The Associated Press says it doesn't credit blogs, but it does.--

In an odd story at HuffPost (tip to Instapundit), Larisa Alexandrovna says that two weeks of work on a story she wrote for an online news service was ripped off by the Associated Press. The story involved changes in security clearance standards that might affect gays, lesbians, and bi-sexuals. She complained to the AP:

We contacted an AP senior editor and ombudsmen both and both admitted to having had the article passed on to them, and both stated that they viewed us as a blog and because we were a blog, they did not need to credit us. . . . [W]we made a point of tape recording the AP apparatchiks admitting to taking our work and using it without attribution, stating "we do not credit blogs".

But it gets stranger: According to Alexandrovna, AP didn't just take her work, they misattributed the work to other people. Even if there were some legitimate reason for AP's policy, that would not justify misleading readers. The AP wrote:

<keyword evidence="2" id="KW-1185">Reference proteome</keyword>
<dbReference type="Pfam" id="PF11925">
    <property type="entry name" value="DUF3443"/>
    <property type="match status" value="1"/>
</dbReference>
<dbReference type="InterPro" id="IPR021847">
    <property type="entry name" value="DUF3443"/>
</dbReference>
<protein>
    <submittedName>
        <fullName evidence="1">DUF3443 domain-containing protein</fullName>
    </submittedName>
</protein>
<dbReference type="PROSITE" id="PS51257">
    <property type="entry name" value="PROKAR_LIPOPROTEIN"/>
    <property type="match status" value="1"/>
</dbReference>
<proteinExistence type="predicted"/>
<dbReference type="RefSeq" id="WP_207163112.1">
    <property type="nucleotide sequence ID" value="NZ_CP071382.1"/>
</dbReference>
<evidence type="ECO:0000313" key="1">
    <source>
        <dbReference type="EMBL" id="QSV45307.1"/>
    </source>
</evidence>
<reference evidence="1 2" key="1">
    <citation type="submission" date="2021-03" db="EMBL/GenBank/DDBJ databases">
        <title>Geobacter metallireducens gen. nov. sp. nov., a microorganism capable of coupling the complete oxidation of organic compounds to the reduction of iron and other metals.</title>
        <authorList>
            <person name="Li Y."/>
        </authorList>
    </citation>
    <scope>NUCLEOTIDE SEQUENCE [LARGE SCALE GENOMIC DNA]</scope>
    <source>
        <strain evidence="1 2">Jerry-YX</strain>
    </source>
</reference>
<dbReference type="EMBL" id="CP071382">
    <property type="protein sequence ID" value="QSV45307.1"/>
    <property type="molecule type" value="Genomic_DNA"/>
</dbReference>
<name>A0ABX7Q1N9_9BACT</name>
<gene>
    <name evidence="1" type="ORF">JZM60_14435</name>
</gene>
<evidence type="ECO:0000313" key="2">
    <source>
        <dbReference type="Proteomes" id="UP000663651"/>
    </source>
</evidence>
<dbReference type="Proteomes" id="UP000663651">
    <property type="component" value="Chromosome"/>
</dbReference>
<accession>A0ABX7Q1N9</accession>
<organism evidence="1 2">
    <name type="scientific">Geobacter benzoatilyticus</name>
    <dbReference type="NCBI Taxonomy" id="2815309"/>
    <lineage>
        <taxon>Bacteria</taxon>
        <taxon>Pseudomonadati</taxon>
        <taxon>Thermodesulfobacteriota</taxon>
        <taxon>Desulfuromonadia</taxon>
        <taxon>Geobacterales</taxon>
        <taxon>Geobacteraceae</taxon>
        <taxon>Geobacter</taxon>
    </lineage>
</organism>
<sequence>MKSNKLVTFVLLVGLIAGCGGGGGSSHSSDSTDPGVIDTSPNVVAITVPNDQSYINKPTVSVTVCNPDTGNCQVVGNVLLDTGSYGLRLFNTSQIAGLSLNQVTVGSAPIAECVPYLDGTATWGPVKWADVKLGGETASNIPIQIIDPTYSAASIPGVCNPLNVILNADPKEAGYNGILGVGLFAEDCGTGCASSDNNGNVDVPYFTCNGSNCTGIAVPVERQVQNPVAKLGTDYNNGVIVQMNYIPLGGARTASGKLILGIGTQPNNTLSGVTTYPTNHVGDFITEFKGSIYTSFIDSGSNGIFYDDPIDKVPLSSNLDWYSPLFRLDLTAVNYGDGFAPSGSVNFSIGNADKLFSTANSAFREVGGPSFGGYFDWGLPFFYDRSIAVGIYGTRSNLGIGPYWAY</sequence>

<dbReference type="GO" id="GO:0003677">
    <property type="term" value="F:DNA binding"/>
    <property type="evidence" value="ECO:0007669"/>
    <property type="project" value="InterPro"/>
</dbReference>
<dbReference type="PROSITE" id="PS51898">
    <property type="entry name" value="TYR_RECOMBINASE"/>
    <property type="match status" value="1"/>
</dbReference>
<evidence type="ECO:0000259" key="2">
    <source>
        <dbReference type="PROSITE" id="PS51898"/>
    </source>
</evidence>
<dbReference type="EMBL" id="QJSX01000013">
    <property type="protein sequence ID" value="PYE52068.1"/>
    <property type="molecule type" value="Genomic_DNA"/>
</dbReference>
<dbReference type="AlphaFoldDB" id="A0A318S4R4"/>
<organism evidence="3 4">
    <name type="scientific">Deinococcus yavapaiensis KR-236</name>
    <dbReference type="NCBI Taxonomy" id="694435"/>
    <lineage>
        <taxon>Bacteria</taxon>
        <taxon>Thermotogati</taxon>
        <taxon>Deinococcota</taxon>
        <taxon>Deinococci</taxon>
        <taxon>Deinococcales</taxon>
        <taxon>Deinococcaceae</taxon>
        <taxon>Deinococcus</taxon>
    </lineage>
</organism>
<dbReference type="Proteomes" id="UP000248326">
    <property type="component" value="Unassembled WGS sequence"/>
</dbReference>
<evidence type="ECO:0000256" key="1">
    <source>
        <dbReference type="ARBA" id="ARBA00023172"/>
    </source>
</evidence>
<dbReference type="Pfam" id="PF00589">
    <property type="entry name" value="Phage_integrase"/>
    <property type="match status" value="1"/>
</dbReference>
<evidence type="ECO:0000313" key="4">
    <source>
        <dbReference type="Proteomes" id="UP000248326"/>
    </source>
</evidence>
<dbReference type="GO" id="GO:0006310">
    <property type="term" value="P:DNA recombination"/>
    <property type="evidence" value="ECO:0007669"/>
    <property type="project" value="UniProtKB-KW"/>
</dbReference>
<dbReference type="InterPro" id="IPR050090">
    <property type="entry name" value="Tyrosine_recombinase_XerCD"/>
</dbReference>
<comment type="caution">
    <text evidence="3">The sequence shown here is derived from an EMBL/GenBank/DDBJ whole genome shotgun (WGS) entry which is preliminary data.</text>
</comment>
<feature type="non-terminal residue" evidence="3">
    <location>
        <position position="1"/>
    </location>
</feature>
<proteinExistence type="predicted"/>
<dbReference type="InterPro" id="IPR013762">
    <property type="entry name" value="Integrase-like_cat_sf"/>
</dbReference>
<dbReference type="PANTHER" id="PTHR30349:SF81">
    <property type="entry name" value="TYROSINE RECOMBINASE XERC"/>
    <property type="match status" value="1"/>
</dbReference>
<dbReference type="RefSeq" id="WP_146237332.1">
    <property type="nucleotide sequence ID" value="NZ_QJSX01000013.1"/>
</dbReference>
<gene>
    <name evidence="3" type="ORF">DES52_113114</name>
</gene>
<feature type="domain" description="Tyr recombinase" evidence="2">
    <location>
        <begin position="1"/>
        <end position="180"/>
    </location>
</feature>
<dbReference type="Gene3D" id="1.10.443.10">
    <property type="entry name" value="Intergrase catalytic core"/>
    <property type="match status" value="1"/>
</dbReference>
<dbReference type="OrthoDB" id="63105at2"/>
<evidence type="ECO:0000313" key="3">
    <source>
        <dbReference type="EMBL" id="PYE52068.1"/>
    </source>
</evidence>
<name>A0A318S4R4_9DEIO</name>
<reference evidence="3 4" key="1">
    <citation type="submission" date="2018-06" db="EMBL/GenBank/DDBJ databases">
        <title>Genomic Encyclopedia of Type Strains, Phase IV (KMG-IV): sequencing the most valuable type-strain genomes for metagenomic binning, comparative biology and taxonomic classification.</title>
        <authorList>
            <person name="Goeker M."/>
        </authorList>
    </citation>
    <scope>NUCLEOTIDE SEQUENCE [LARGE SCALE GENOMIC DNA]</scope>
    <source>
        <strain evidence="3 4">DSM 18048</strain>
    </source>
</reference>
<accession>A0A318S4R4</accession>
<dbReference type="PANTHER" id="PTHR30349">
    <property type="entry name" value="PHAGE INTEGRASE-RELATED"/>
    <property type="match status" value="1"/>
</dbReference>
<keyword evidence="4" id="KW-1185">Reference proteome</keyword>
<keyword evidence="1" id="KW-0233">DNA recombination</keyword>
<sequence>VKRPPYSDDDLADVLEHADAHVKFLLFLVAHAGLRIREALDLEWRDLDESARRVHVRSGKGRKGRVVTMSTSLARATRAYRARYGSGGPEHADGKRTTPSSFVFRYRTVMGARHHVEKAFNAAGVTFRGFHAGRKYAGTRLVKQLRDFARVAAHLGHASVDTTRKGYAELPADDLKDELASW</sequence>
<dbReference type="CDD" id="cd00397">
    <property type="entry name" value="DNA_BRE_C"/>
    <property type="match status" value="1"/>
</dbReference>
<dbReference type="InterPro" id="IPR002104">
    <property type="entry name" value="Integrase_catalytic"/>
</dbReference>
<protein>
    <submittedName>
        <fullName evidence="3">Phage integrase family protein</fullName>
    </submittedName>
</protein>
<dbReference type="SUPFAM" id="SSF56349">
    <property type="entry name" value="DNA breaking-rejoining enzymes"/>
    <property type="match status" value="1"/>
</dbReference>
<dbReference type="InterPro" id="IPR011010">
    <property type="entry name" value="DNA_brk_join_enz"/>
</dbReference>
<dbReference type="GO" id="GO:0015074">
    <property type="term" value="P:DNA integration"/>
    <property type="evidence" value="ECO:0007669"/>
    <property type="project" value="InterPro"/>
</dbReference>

"Lesbian and gay advocacy groups recently found the change in an 18-page document distributed by National security adviser Stephen Hadley on Dec. 29, without public notice." Yes, the groups had found it in my article, which they gave to the AP.

But the strangeness doesn't stop there. The AP does credit bloggers.

I did a search of the last 7 days of AP headlines and stories and got 52 hits for the word "blog." One might also search for "blogger."

Although most of these stories did not credit blogs, some did. The first AP story I skimmed discussed several bloggers and included this statement, which sounded like credit:

A self-described Iraqi blogger translated one of the documents for the American blog - a Sept. 15, 2001, memo from the Iraqi intelligence service that reported about an Afghan source who had been told that a group from Osama bin Laden and the Taliban had visited Iraq.

Or consider this AP story:

Blogger Glenn Reynolds of predicted Summers' fall would help conservatives pass bills monitoring academic freedom - including one currently under consideration in South Dakota's legislature.

AP was apparently referring to this post at Instapundit:

MORE ON SOUTH DAKOTA'S intellectual diversity legislation. I'm guessing that the publicity over the Larry Summers affair will give this sort of thing a boost.

Unless I'm missing something, it appears that AP does sometimes credit things that they read on blogs and then quote or paraphrase.

I find this story triply strange.